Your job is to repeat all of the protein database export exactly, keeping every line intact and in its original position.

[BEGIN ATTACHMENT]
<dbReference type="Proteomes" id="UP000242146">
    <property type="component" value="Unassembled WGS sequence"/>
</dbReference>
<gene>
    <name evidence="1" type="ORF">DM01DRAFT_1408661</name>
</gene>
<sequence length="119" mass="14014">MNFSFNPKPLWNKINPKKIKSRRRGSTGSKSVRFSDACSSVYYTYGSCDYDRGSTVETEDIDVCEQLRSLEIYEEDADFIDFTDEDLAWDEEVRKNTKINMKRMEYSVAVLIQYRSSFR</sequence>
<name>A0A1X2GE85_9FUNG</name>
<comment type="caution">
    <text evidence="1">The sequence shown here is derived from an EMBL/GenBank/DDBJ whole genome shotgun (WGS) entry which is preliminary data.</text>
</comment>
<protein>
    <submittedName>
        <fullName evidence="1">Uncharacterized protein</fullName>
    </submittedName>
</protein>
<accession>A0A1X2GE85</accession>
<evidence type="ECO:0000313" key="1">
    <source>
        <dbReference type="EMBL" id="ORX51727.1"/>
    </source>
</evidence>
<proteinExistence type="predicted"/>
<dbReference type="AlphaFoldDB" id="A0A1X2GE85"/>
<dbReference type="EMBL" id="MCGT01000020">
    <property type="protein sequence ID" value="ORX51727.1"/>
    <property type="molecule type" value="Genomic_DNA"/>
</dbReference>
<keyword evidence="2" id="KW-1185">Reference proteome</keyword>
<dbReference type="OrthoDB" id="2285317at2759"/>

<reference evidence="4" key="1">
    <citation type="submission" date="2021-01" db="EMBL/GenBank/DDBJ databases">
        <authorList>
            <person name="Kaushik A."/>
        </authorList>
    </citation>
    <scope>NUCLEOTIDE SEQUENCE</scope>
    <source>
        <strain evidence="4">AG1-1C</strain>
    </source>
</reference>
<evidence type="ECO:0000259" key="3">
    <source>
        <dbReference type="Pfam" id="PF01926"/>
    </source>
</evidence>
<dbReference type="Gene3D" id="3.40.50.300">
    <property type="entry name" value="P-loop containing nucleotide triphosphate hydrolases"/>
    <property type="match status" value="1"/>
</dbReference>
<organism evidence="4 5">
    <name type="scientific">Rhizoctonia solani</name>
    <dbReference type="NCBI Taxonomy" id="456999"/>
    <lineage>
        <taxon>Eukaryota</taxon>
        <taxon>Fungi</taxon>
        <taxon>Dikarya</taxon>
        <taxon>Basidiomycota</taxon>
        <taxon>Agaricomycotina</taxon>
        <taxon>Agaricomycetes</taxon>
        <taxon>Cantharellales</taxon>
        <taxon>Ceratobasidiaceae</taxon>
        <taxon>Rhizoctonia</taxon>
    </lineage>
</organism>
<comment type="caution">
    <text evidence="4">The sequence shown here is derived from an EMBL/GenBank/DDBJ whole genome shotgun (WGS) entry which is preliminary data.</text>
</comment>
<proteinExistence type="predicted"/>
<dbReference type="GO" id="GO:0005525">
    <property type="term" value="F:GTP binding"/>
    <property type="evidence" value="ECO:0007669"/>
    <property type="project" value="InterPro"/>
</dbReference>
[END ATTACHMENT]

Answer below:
<dbReference type="Proteomes" id="UP000242146">
    <property type="component" value="Unassembled WGS sequence"/>
</dbReference>
<gene>
    <name evidence="1" type="ORF">DM01DRAFT_1408661</name>
</gene>
<sequence length="119" mass="14014">MNFSFNPKPLWNKINPKKIKSRRRGSTGSKSVRFSDACSSVYYTYGSCDYDRGSTVETEDIDVCEQLRSLEIYEEDADFIDFTDEDLAWDEEVRKNTKINMKRMEYSVAVLIQYRSSFR</sequence>
<name>A0A1X2GE85_9FUNG</name>
<comment type="caution">
    <text evidence="1">The sequence shown here is derived from an EMBL/GenBank/DDBJ whole genome shotgun (WGS) entry which is preliminary data.</text>
</comment>
<protein>
    <submittedName>
        <fullName evidence="1">Uncharacterized protein</fullName>
    </submittedName>
</protein>
<accession>A0A1X2GE85</accession>
<evidence type="ECO:0000313" key="1">
    <source>
        <dbReference type="EMBL" id="ORX51727.1"/>
    </source>
</evidence>
<proteinExistence type="predicted"/>
<dbReference type="AlphaFoldDB" id="A0A1X2GE85"/>
<dbReference type="EMBL" id="MCGT01000020">
    <property type="protein sequence ID" value="ORX51727.1"/>
    <property type="molecule type" value="Genomic_DNA"/>
</dbReference>
<keyword evidence="2" id="KW-1185">Reference proteome</keyword>
<dbReference type="OrthoDB" id="2285317at2759"/>

<reference evidence="4" key="1">
    <citation type="submission" date="2021-01" db="EMBL/GenBank/DDBJ databases">
        <authorList>
            <person name="Kaushik A."/>
        </authorList>
    </citation>
    <scope>NUCLEOTIDE SEQUENCE</scope>
    <source>
        <strain evidence="4">AG1-1C</strain>
    </source>
</reference>
<evidence type="ECO:0000259" key="3">
    <source>
        <dbReference type="Pfam" id="PF01926"/>
    </source>
</evidence>
<dbReference type="Gene3D" id="3.40.50.300">
    <property type="entry name" value="P-loop containing nucleotide triphosphate hydrolases"/>
    <property type="match status" value="1"/>
</dbReference>
<organism evidence="4 5">
    <name type="scientific">Rhizoctonia solani</name>
    <dbReference type="NCBI Taxonomy" id="456999"/>
    <lineage>
        <taxon>Eukaryota</taxon>
        <taxon>Fungi</taxon>
        <taxon>Dikarya</taxon>
        <taxon>Basidiomycota</taxon>
        <taxon>Agaricomycotina</taxon>
        <taxon>Agaricomycetes</taxon>
        <taxon>Cantharellales</taxon>
        <taxon>Ceratobasidiaceae</taxon>
        <taxon>Rhizoctonia</taxon>
    </lineage>
</organism>
<comment type="caution">
    <text evidence="4">The sequence shown here is derived from an EMBL/GenBank/DDBJ whole genome shotgun (WGS) entry which is preliminary data.</text>
</comment>
<proteinExistence type="predicted"/>
<dbReference type="GO" id="GO:0005525">
    <property type="term" value="F:GTP binding"/>
    <property type="evidence" value="ECO:0007669"/>
    <property type="project" value="InterPro"/>
</dbReference>